There exist many things considerably worse than death, and the S.S. saw to it that none of them was ever very far from their victims’ minds and imagination.
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Life is tragic simply because the earth turns and the sun inexorably rises and sets, and one day, for each of us, the sun will go down for the last, last time. Perhaps the whole root of our trouble, the human trouble, is that we will sacrifice all the beauty of our lives, will imprison ourselves in totems, taboos, crosses, blood sacrifices, steeples, mosques, races, armies, flags, nations, in order to deny the fact of death, which is the only fact we have. It seems to me that one ought to rejoice in the fact of death — ought to decide, indeed, to earn one’s death by confronting with passion the conundrum of life.
James Baldwin, The Fire Next Time (1963)
When grief is raw the presence of the deceased is overwhelming. In households that lost children in the tsunami it became routine, after half an hour of tea and chat, to be asked if I would like to ‘meet’ the dead sons and daughters.
Richard Lloyd Parry, ‘Ghosts of the Tsunami’, London Review of Books
Continued incapacitating grief is the commonest variation of the usual pattern of mourning. There is evidence that the people who at first do not demonstrate their grief may later show this troubled, chronic state. To recognize a state of grief as being unduly prolonged, however, infers that there is a generally accepted length of mourning. In fact the duration of sorrow varies enormously.
John Hinton, Dying (1967)
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I am so happy, so happy.
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Empty-handed I entered the world
Barefoot I leave it.
My coming, my going –
Two simple happenings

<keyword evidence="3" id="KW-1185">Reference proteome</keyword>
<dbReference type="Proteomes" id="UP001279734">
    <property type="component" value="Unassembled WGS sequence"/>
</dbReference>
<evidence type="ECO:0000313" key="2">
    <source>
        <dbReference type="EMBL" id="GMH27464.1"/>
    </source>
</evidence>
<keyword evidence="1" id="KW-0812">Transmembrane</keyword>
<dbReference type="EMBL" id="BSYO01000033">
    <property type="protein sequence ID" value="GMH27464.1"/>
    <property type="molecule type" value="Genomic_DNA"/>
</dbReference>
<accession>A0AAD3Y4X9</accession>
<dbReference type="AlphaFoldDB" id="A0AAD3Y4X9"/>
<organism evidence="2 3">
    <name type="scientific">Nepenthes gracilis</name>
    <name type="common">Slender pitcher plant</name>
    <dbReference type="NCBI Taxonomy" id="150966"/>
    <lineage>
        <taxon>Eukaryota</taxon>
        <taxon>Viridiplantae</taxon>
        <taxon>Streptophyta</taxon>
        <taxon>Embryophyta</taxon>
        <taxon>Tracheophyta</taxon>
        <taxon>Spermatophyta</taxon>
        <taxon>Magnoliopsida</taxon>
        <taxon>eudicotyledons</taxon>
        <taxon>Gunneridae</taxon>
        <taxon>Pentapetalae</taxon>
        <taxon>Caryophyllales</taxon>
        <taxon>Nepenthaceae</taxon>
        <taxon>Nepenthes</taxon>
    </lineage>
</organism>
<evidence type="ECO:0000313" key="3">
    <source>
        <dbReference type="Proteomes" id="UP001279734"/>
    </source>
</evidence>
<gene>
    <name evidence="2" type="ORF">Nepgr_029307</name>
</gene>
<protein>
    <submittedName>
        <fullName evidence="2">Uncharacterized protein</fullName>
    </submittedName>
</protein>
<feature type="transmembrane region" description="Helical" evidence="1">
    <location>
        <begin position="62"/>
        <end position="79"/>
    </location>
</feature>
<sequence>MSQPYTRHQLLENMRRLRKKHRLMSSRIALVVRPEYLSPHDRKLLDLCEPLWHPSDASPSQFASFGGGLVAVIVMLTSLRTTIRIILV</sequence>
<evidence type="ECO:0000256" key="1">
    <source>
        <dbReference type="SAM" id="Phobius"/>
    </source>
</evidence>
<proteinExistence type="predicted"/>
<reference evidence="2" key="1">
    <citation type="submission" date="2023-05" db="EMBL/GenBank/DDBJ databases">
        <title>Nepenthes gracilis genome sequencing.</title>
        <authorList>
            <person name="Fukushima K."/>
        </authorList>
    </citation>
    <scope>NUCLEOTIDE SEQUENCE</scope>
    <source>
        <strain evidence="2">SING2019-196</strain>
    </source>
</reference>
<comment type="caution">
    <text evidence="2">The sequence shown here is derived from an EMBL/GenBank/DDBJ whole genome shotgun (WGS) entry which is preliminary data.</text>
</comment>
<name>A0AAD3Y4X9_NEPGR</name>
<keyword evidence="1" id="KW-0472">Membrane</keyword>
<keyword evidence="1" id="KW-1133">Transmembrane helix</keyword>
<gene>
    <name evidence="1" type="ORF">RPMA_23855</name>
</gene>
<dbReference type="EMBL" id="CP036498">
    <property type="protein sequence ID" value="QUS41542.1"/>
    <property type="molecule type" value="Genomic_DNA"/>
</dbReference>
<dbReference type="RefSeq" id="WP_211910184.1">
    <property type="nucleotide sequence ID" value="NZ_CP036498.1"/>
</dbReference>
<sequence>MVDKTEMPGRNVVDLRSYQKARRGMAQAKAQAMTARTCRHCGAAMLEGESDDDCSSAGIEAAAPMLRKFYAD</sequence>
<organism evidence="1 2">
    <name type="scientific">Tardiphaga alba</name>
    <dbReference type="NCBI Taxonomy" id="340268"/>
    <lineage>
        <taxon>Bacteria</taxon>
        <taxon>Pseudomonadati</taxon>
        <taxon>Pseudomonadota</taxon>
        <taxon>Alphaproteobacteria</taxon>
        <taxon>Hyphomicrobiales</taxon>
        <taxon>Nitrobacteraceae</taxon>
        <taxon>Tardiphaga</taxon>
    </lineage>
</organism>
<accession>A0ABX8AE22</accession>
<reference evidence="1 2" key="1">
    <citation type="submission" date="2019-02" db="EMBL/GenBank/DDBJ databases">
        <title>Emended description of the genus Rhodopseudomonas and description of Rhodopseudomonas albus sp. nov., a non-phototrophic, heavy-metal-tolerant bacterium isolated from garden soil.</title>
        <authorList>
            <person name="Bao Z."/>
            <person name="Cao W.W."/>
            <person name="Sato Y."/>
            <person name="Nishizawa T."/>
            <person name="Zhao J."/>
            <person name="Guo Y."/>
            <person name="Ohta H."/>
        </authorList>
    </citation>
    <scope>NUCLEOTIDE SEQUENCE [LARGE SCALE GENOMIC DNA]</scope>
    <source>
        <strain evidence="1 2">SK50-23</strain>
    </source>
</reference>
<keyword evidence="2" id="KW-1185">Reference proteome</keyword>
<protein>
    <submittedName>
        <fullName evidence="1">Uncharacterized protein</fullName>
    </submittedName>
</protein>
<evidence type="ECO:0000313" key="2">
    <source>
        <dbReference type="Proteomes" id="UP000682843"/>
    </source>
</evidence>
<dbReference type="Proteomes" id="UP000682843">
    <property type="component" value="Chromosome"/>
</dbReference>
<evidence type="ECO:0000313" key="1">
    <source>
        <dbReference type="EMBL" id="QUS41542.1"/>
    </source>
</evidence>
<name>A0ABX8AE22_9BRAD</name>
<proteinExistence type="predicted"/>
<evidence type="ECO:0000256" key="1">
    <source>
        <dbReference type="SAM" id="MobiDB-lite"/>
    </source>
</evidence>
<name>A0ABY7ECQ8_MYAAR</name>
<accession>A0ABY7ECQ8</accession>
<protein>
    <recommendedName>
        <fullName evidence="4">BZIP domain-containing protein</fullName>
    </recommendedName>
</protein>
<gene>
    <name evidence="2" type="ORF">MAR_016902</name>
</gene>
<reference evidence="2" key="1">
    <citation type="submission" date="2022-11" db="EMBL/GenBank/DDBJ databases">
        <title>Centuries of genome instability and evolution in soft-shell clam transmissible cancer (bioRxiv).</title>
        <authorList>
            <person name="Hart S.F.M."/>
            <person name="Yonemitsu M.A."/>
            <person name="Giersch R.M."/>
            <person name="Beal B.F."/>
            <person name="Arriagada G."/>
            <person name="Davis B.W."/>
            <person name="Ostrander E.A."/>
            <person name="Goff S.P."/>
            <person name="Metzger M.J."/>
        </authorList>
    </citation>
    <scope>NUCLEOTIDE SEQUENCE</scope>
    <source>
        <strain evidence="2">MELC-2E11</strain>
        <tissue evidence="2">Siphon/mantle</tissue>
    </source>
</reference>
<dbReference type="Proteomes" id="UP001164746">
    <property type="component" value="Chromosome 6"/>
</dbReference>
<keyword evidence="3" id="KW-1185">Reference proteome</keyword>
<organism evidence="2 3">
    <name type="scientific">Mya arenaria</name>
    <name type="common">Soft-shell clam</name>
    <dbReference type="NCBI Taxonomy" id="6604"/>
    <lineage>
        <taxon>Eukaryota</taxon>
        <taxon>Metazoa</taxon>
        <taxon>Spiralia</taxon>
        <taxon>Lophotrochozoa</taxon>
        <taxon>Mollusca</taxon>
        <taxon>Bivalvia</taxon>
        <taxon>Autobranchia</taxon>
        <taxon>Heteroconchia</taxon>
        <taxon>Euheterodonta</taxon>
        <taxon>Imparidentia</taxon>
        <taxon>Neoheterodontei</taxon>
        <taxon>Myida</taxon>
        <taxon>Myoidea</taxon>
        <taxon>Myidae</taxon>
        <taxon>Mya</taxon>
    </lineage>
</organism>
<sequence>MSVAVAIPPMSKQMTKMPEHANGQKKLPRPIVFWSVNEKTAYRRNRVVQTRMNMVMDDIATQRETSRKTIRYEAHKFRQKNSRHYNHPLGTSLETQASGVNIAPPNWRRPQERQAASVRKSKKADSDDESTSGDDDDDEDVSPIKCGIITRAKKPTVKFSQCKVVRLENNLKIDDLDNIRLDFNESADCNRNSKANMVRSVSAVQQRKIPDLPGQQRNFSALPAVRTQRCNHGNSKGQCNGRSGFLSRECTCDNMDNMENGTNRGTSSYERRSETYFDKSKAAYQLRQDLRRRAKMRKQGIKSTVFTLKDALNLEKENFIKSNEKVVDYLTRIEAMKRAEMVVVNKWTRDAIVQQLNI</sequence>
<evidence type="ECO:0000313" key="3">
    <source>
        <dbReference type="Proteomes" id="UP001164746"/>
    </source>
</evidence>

That got entangled.
The story goes: One February morning in 1360 the Zen monk Kozan Ichikyo, aged 77, wrote his jisei (‘death poem’), put down his brush, and died where he sat.
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Behind the clouds, in the south, a clear patch was growing larger, and pretty soon emptiness would have the sky. That was the way, a dream of days followed by emptiness, the huge water turning over the grains of sand, neither one knowing which was big and which was small. Mr. Cheung was uneasy and sad. He would have to die, and the quiet knife of this fact wasn’t dissuaded by the interplay of milkiness and inkiness in the textures of the Atlantic under these clouds of October, or by his prayers, best wishes, or sorrow. His mood swelled and the action of the wind over the beach seemed full of power.
Denis Johnson, Fiskadoro
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I remember when I was a girl and a young man fell in love with me, and he came and sang in the rain under an apple-tree outside my windows, and he caught tuberculosis and died.
—Nora Barnacle, quoted in Brenda Maddox’s biography Nora.
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They Caught the Ferry (1948). Directed by Carl Theodor Dreyer, and described by Senses of Cinema as “the most extraordinary Road Safety film ever made”.
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Maybe one of the hardest things is to see beyond your own society, to step out of the collective consciousness of your time, but it teaches you about things as nothing else does. You begin to see your own age not with understanding, perhaps, but with compassion. You see the weakness and smallness of things which are now great or powerful. Sights which might at other times have filled me with contempt now moved me to pity, such as the overdressed women with their jewels and their expensive clothes in the Caffè Greco, the pity you might feel for bones found in an ancient tomb, a priceless ring on each fingerbone. I pity them their deaths in a way that they do not pity themselves, and I pity them for their faith in frail mortal things, for not knowing that there will be nothing left but weeds and broken stones.
Deirdre Madden, Remembering Light and Stone (Faber and Faber, 1992)
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